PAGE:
5.18.2017

Checking Your Drafts

Writing on a computer is such an improvement in so many ways. A brilliant idea comes to mind, and a few keystrokes later, it’s down on paper. Revising also is such a breeze. Yet the very ease also leads to complications centered on loss. As in, forever lost in the computer. Here are a few tips to avoid gnashing of teeth.

The problem exists on both a micro and macro level. At the word-by-word end, you may edit a sentence or paragraph and replace it with what, at that moment, you think is better. Only later when you are thinking about it, in that obsessive way writers do, you decide you like the first way better. You return to the computer, and find it irrevocably gone. You try to recapture what you wrote, but the wording isn’t right. You blew it.

You have to get in the habit of creating a new file every time you revise. It seems like a pain, but you don’t have to copy and paste the entire manuscript. You start at the chapter heading (or even the top of the single page you want to edit) and drag the mouse to copy that section you know you’re working on. If you don’t want your manuscript file to get too cluttered, create sub-files (“Chapter X”). But don’t throw out your drafts until a much later date, when you’re sure you know what you want.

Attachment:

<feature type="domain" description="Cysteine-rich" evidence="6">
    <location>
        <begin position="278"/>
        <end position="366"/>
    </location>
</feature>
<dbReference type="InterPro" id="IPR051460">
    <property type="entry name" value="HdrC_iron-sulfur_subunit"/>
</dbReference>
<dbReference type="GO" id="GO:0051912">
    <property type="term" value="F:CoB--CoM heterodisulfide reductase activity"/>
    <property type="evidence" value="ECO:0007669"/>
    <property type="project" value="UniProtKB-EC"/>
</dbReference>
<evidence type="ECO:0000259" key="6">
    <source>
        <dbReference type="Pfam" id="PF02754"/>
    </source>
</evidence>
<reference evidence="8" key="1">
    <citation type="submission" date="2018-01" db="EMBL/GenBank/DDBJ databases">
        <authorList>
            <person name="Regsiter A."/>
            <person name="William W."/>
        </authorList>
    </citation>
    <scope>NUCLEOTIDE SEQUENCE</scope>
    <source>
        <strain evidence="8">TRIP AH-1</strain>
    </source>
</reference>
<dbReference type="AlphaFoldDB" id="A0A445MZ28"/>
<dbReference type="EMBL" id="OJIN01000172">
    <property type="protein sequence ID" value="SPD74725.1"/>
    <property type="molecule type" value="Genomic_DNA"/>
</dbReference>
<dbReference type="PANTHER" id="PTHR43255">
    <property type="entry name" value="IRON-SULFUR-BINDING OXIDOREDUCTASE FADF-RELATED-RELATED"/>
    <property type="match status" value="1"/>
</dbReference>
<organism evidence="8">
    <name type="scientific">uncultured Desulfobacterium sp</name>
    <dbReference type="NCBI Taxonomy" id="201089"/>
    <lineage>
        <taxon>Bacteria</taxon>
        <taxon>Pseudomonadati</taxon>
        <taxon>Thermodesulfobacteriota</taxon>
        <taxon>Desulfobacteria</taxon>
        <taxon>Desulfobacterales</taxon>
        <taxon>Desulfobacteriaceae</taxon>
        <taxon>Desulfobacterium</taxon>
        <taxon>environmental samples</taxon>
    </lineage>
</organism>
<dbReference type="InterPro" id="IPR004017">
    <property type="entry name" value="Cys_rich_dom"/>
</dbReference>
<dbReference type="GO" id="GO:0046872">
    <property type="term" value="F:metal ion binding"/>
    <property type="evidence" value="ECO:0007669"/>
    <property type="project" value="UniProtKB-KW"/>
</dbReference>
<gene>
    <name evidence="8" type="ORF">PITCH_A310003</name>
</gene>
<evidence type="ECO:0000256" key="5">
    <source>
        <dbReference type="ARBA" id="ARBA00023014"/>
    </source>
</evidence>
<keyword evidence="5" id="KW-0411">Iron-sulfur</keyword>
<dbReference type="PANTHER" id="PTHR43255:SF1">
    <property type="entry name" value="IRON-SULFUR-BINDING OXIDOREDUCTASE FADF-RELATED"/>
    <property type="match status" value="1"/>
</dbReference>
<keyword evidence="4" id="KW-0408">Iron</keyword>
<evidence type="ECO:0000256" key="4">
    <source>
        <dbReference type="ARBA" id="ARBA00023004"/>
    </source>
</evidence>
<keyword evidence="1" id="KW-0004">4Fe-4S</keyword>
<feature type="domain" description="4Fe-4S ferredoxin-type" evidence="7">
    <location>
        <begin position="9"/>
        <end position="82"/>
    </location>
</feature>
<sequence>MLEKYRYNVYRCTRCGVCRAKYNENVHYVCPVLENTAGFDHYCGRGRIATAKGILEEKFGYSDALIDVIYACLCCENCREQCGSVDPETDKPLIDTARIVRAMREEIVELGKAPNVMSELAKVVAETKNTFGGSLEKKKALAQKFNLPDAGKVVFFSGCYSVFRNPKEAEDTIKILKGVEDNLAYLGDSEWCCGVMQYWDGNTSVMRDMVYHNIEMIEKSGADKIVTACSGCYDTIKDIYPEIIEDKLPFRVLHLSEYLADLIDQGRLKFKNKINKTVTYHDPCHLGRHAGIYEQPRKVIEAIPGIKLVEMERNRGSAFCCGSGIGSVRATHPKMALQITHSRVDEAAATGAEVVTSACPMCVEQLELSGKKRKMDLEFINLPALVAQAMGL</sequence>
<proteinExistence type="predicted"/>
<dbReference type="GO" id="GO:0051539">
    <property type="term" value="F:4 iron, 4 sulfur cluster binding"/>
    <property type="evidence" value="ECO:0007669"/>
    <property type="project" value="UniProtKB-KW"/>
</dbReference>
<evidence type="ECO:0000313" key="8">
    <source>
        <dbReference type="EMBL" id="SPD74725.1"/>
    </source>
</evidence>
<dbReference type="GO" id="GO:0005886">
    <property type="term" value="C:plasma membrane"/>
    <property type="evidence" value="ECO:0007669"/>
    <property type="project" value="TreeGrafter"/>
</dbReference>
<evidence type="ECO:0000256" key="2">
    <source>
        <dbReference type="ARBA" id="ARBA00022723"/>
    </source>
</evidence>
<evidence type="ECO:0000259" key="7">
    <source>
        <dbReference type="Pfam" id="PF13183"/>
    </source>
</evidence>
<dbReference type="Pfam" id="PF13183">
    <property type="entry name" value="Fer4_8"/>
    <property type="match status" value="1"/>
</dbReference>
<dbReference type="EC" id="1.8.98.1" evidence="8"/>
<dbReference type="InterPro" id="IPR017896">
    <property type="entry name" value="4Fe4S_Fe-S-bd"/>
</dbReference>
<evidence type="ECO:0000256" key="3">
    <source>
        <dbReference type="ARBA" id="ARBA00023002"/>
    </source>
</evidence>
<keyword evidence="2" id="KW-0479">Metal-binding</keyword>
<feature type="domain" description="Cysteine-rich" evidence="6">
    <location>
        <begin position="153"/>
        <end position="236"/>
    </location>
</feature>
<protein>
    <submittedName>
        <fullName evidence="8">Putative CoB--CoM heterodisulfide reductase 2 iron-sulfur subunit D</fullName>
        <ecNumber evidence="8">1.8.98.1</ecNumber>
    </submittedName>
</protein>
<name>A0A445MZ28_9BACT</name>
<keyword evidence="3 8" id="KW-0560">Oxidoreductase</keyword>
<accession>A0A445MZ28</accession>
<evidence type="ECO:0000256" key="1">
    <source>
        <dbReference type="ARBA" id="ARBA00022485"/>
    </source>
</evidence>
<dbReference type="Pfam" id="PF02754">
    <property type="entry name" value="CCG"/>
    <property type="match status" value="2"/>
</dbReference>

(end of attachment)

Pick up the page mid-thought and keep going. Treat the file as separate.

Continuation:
On a macro level, the danger can be that you lose material between drafts. Say, you write a scene for a murder, in draft #1. Yet when you read it over, you realize that circumstances impacting the murder changed. So you write a new scene that accommodates the changes. When you complete that draft, you’re reading it over and you realize that certain parts of version #1 were actually better, except for those few things you really needed to change. Only you can’t find the scene you wrote earlier.

Rather than reading pages upon pages in frustration, use the Compare Documents function in Microsoft Word. It asks for two files, so you put the original in one box and the latest draft in another. A third file emerges that shows only the changes between the two drafts. Now all you have to do is flip to the general section where the murder should be, and the highlighted text will jump out at you. (Note that you can also use this function for micro comparisons as well.)

“Put down everything that comes into your head and then you're a writer. But an author is one who can judge his own stuff's worth, without pity, and destroy most of it."
—Colette

Copyright @ 2017, John Paine


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